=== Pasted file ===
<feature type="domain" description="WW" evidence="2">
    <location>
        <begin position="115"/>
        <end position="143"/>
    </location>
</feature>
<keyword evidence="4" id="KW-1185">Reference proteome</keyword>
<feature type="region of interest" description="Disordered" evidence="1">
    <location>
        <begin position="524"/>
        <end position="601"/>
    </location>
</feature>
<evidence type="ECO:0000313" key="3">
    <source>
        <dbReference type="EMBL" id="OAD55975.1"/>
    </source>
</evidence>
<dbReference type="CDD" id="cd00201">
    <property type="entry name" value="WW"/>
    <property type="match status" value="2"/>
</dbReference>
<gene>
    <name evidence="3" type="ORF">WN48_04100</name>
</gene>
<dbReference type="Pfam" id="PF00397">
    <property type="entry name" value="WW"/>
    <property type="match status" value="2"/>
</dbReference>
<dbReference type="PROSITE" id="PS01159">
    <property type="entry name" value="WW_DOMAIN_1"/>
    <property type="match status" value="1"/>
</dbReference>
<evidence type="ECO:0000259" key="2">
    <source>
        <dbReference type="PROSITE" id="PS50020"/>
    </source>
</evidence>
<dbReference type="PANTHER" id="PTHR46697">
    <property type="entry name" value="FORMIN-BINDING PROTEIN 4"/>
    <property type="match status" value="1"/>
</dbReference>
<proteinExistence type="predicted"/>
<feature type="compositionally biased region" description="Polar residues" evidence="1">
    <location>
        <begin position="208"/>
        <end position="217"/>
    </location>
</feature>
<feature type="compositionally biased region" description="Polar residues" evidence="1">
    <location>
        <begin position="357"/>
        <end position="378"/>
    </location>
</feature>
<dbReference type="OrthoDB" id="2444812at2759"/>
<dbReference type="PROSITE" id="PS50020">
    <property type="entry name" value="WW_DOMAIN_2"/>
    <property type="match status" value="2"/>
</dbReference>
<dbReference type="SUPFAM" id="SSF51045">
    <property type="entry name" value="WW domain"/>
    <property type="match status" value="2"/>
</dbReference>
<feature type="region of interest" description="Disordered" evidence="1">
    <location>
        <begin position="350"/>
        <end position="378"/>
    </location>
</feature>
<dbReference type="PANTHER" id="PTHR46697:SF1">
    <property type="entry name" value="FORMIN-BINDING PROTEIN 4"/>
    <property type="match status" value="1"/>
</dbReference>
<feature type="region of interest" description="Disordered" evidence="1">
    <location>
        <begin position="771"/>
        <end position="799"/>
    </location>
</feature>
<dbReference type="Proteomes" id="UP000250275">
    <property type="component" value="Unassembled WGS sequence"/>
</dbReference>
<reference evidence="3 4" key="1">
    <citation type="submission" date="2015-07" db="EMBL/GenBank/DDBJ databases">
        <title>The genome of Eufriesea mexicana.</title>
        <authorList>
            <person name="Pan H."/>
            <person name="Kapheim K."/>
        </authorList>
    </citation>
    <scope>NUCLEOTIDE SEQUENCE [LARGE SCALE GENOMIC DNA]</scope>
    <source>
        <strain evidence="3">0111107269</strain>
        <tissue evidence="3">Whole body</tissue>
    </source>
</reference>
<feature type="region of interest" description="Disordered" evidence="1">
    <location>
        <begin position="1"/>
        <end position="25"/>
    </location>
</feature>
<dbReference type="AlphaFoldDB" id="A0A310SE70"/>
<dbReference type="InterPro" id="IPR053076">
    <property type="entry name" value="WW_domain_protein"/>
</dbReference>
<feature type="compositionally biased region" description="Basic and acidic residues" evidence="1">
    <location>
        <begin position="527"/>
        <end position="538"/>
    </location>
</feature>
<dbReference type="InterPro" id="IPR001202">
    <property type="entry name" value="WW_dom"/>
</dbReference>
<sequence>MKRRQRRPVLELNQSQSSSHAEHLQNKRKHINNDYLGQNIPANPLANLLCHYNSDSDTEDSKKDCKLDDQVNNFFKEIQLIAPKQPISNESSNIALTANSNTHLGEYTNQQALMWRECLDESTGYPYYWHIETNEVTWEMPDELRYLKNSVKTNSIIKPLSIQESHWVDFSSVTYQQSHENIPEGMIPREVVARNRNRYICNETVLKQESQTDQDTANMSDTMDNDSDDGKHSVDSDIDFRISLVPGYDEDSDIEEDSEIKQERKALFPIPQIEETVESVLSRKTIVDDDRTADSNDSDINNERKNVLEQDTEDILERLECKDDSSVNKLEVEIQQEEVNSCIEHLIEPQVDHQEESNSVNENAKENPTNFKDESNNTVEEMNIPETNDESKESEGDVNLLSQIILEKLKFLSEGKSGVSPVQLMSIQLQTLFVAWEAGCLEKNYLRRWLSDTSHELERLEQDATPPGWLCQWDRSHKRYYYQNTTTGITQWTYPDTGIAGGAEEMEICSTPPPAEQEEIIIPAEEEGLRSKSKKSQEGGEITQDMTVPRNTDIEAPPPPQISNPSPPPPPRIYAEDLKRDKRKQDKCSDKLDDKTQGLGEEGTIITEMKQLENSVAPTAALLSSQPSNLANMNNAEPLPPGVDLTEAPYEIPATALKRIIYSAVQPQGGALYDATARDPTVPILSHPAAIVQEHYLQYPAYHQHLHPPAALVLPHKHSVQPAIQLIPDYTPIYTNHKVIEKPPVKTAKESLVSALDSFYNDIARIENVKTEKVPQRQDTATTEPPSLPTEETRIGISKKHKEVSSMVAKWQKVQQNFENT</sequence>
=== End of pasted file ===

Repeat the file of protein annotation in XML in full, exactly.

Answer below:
<feature type="domain" description="WW" evidence="2">
    <location>
        <begin position="115"/>
        <end position="143"/>
    </location>
</feature>
<keyword evidence="4" id="KW-1185">Reference proteome</keyword>
<feature type="region of interest" description="Disordered" evidence="1">
    <location>
        <begin position="524"/>
        <end position="601"/>
    </location>
</feature>
<evidence type="ECO:0000313" key="3">
    <source>
        <dbReference type="EMBL" id="OAD55975.1"/>
    </source>
</evidence>
<dbReference type="CDD" id="cd00201">
    <property type="entry name" value="WW"/>
    <property type="match status" value="2"/>
</dbReference>
<gene>
    <name evidence="3" type="ORF">WN48_04100</name>
</gene>
<dbReference type="Pfam" id="PF00397">
    <property type="entry name" value="WW"/>
    <property type="match status" value="2"/>
</dbReference>
<dbReference type="PROSITE" id="PS01159">
    <property type="entry name" value="WW_DOMAIN_1"/>
    <property type="match status" value="1"/>
</dbReference>
<evidence type="ECO:0000259" key="2">
    <source>
        <dbReference type="PROSITE" id="PS50020"/>
    </source>
</evidence>
<dbReference type="PANTHER" id="PTHR46697">
    <property type="entry name" value="FORMIN-BINDING PROTEIN 4"/>
    <property type="match status" value="1"/>
</dbReference>
<proteinExistence type="predicted"/>
<feature type="compositionally biased region" description="Polar residues" evidence="1">
    <location>
        <begin position="208"/>
        <end position="217"/>
    </location>
</feature>
<feature type="compositionally biased region" description="Polar residues" evidence="1">
    <location>
        <begin position="357"/>
        <end position="378"/>
    </location>
</feature>
<dbReference type="OrthoDB" id="2444812at2759"/>
<dbReference type="PROSITE" id="PS50020">
    <property type="entry name" value="WW_DOMAIN_2"/>
    <property type="match status" value="2"/>
</dbReference>
<dbReference type="SUPFAM" id="SSF51045">
    <property type="entry name" value="WW domain"/>
    <property type="match status" value="2"/>
</dbReference>
<feature type="region of interest" description="Disordered" evidence="1">
    <location>
        <begin position="350"/>
        <end position="378"/>
    </location>
</feature>
<dbReference type="PANTHER" id="PTHR46697:SF1">
    <property type="entry name" value="FORMIN-BINDING PROTEIN 4"/>
    <property type="match status" value="1"/>
</dbReference>
<feature type="region of interest" description="Disordered" evidence="1">
    <location>
        <begin position="771"/>
        <end position="799"/>
    </location>
</feature>
<dbReference type="Proteomes" id="UP000250275">
    <property type="component" value="Unassembled WGS sequence"/>
</dbReference>
<reference evidence="3 4" key="1">
    <citation type="submission" date="2015-07" db="EMBL/GenBank/DDBJ databases">
        <title>The genome of Eufriesea mexicana.</title>
        <authorList>
            <person name="Pan H."/>
            <person name="Kapheim K."/>
        </authorList>
    </citation>
    <scope>NUCLEOTIDE SEQUENCE [LARGE SCALE GENOMIC DNA]</scope>
    <source>
        <strain evidence="3">0111107269</strain>
        <tissue evidence="3">Whole body</tissue>
    </source>
</reference>
<feature type="region of interest" description="Disordered" evidence="1">
    <location>
        <begin position="1"/>
        <end position="25"/>
    </location>
</feature>
<dbReference type="AlphaFoldDB" id="A0A310SE70"/>
<dbReference type="InterPro" id="IPR053076">
    <property type="entry name" value="WW_domain_protein"/>
</dbReference>
<feature type="compositionally biased region" description="Basic and acidic residues" evidence="1">
    <location>
        <begin position="527"/>
        <end position="538"/>
    </location>
</feature>
<dbReference type="InterPro" id="IPR001202">
    <property type="entry name" value="WW_dom"/>
</dbReference>
<sequence>MKRRQRRPVLELNQSQSSSHAEHLQNKRKHINNDYLGQNIPANPLANLLCHYNSDSDTEDSKKDCKLDDQVNNFFKEIQLIAPKQPISNESSNIALTANSNTHLGEYTNQQALMWRECLDESTGYPYYWHIETNEVTWEMPDELRYLKNSVKTNSIIKPLSIQESHWVDFSSVTYQQSHENIPEGMIPREVVARNRNRYICNETVLKQESQTDQDTANMSDTMDNDSDDGKHSVDSDIDFRISLVPGYDEDSDIEEDSEIKQERKALFPIPQIEETVESVLSRKTIVDDDRTADSNDSDINNERKNVLEQDTEDILERLECKDDSSVNKLEVEIQQEEVNSCIEHLIEPQVDHQEESNSVNENAKENPTNFKDESNNTVEEMNIPETNDESKESEGDVNLLSQIILEKLKFLSEGKSGVSPVQLMSIQLQTLFVAWEAGCLEKNYLRRWLSDTSHELERLEQDATPPGWLCQWDRSHKRYYYQNTTTGITQWTYPDTGIAGGAEEMEICSTPPPAEQEEIIIPAEEEGLRSKSKKSQEGGEITQDMTVPRNTDIEAPPPPQISNPSPPPPPRIYAEDLKRDKRKQDKCSDKLDDKTQGLGEEGTIITEMKQLENSVAPTAALLSSQPSNLANMNNAEPLPPGVDLTEAPYEIPATALKRIIYSAVQPQGGALYDATARDPTVPILSHPAAIVQEHYLQYPAYHQHLHPPAALVLPHKHSVQPAIQLIPDYTPIYTNHKVIEKPPVKTAKESLVSALDSFYNDIARIENVKTEKVPQRQDTATTEPPSLPTEETRIGISKKHKEVSSMVAKWQKVQQNFENT</sequence>